Amid heightened tensions in the Persian Gulf, Iran unveiled its proposal for security in the region entitled ‘Hormuz Peace Endeavor’ (HOPE) during the September 2019 U.N. General Assembly. Iran’s invitation for all Persian Gulf littoral states – Bahrain, Iraq, Saudi Arabia, Oman, and the United Arab Emirates – to join HOPE elucidated a series of objectives and principles as well as a roadmap for Tehran’s “subject oriented and inclusive plan” for security in the region.
Iran has long advocated for a collective security system in the Persian Gulf without the involvement of non-regional powers, often invoking U.N. Security Council Resolution 598 which ended the Iran-Iraq War as the legal basis for such an initiative. Beyond establishing a ceasefire between Iran and Iraq, Resolution 598 called upon the U.N. Secretary General to explore “measures to enhance the security and stability of the region” through consultations with Iran, Iraq, and neighbouring states. Throughout the 1990s and 2000s, Iran would continue to propose various initiatives similar to HOPE though both the timing and the political will prevented these ideas from coming to fruition. The devastating consequences of COVID-19 at both the regional and global level may pave the way for a “moment of opportunity” by encouraging countries to mitigate further economic risks, instigated by instability. In March 2020, the UAE’s provision of medical supplies to Iran was indicative of the interconnectivity of Persian Gulf security. Once the crisis surrounding COVID-19 subsides, Europe should engage Iran on HOPE’s ‘Plan of Action’ to facilitate multi-faceted dialogue at the expert and official levels as well as determining appropriate measures for de-confliction and crisis management.
A lack of consensus on security in the Persian Gulf
Like Iran, regional and external actors have put forward various collective security concepts and proposals. As an extension of Washington’s ‘maximum pressure’ campaign against Iran, the United States sought to establish an American-led security alliance in the region, commonly referred to as the Arab NATO. In contrast, Russia’s ambitious 2019 proposal envisages the participation of the U.S., Russia, China, and Europe in an OSCE-like collective security architecture for the Middle East. Though Post-Brexit Britain diverged from most of Europe by adopting a harder line of deterrence on maritime threats, the European-led maritime surveillance initiative to ensure freedom of navigation has demonstrated that a European regional presence could be an important stabilising factor for maritime security in the Persian Gulf. For both regional and external actors, the absence of a consensus on the framework, principles, and scope of an arrangement for Persian Gulf security underlines the need for a meaningful evaluation of the merits and points of engagement across the numerous proposals and initiatives.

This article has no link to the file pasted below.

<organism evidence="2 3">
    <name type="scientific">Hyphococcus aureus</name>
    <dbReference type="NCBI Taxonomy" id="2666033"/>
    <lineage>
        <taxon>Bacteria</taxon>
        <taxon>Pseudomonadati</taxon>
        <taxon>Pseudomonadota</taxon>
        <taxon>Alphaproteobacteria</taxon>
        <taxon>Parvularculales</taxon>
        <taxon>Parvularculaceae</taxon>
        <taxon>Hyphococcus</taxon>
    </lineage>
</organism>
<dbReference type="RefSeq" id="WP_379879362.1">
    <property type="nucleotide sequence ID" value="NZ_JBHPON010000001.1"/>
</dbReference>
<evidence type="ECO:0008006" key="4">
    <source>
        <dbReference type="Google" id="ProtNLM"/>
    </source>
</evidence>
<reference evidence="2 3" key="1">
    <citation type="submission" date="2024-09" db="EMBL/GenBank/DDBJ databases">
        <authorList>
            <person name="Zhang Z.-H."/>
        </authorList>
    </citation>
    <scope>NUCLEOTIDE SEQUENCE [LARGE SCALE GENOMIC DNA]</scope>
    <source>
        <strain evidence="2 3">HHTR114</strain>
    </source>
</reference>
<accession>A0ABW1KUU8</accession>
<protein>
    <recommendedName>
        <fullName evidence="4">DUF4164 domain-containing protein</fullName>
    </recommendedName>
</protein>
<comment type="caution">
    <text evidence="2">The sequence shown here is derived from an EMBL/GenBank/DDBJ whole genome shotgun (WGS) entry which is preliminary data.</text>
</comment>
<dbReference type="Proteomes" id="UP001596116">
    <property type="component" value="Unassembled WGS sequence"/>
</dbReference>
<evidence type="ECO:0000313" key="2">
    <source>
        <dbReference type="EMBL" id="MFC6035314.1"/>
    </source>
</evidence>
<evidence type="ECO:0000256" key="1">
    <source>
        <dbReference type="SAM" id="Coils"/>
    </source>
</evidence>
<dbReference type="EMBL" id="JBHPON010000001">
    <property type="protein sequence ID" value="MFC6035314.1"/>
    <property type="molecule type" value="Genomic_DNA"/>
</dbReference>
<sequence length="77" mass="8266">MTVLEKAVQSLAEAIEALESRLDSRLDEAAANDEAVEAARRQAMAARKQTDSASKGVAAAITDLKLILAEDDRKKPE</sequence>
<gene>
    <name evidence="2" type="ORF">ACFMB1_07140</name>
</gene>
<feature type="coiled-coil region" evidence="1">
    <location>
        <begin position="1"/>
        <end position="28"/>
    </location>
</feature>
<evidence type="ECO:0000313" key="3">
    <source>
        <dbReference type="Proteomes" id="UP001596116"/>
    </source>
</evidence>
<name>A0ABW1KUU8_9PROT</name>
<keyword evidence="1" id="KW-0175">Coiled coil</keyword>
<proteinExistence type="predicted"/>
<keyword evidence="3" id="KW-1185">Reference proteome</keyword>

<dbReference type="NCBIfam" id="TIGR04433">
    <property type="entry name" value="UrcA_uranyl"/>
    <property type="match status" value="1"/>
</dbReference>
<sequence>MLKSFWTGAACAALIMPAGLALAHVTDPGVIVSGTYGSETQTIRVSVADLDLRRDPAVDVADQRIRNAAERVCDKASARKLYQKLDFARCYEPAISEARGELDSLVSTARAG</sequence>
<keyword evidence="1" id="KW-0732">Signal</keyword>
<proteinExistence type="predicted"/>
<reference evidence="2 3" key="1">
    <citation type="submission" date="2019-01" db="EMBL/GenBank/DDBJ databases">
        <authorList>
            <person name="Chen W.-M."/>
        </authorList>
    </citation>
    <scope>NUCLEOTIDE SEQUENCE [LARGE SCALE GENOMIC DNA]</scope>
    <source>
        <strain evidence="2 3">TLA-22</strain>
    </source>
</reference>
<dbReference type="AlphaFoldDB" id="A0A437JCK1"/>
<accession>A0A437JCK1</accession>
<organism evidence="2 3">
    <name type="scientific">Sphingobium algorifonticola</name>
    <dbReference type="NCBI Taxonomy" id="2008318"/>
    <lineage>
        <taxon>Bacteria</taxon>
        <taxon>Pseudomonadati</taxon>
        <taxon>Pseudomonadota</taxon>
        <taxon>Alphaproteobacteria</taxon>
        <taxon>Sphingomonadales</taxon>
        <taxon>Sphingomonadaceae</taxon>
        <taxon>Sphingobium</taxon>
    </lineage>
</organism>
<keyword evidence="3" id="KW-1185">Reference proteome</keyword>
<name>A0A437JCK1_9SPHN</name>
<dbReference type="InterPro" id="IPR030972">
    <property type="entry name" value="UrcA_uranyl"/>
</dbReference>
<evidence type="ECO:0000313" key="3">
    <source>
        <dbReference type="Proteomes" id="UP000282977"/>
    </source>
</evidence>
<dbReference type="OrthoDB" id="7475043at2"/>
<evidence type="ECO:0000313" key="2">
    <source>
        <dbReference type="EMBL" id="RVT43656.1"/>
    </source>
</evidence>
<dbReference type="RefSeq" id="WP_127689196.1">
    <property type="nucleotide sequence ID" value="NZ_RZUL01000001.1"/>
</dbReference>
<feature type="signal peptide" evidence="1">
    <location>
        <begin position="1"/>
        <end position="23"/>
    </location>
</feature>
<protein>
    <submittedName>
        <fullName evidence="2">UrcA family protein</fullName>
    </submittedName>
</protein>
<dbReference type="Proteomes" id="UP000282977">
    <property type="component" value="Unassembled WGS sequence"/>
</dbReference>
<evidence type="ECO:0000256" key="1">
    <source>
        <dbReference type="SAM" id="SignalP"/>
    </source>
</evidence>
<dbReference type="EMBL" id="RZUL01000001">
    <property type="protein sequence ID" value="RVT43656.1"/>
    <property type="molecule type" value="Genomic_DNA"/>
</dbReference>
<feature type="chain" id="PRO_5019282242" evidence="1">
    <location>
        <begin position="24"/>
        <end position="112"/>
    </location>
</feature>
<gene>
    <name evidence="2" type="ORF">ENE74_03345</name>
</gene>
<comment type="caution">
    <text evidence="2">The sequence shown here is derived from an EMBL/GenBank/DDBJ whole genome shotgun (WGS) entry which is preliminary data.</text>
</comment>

Whereas Iran’s vision for security in the Persian Gulf seeks to minimise the role of non-regional powers, the global significance of the Strait of Hormuz for energy security and the international naval presence in its immediate vicinity suggest that any solution requires the involvement of external powers that remain enmeshed in the politics of the region. That being said, rather than viewing Iran’s proposal as a veil for hegemonic aspirations or as empty propaganda, the Euro-Atlantic community should seize the opportunity to facilitate engagement with Iran, its Persian Gulf neighbours, and the main external actors active in the Persian Gulf.
Sustained and inclusive dialogue
HOPE presents an opportunity for the Euro-Atlantic community to constructively engage with Iran and its neighbours, starting with inclusive and sustained dialogue at the expert and semi-official levels. Iran’s ‘Plan of Action’ proposes a combination of Track I and Track II engagement to “find common approaches” on energy security, freedom of navigation, arms control, information exchange, conflict prevention, and non-aggression. It also calls for the creation of “joint task forces to envisage practical measures to gradually build confidence and expand cooperation” related to a wide-range of military-security, economic, cultural, scientific, and humanitarian spheres. Rather than a comprehensive solution, HOPE could evolve into a regularised, confidence-building platform that addresses both the issue-specific challenges and broader questions about security in the Persian Gulf akin to the forums for sustained dialogue and exchange during the Cold War.
It is crucial to promote common understandings and practices through engagement with not only the governments but also through sustained exchanges between expert, business, and technical communities. During the Cold War, the CSCE offered a peculiar security management institution designed to mitigate tensions and enhance East–West constructive engagement at the inter-governmental level. Despite countless proposals on the creation of a CSCE for the Persian Gulf, numerous factors such as the nature of the regional balance of power, the Gulf’s dependence on external military support, the persistence of deep-seated rivalries, and the absence of diplomatic relations between states pose significant impediments for a regional equivalent of the CSCE in the region. Nevertheless, the Cold War offers valuable lessons on the importance of regularised Track-II efforts amongst scientific and scholarly communities such as the Pugwash Conference and the Dartmouth Conference which established mutual understandings and formed the foundations for future institutionalised security regimes.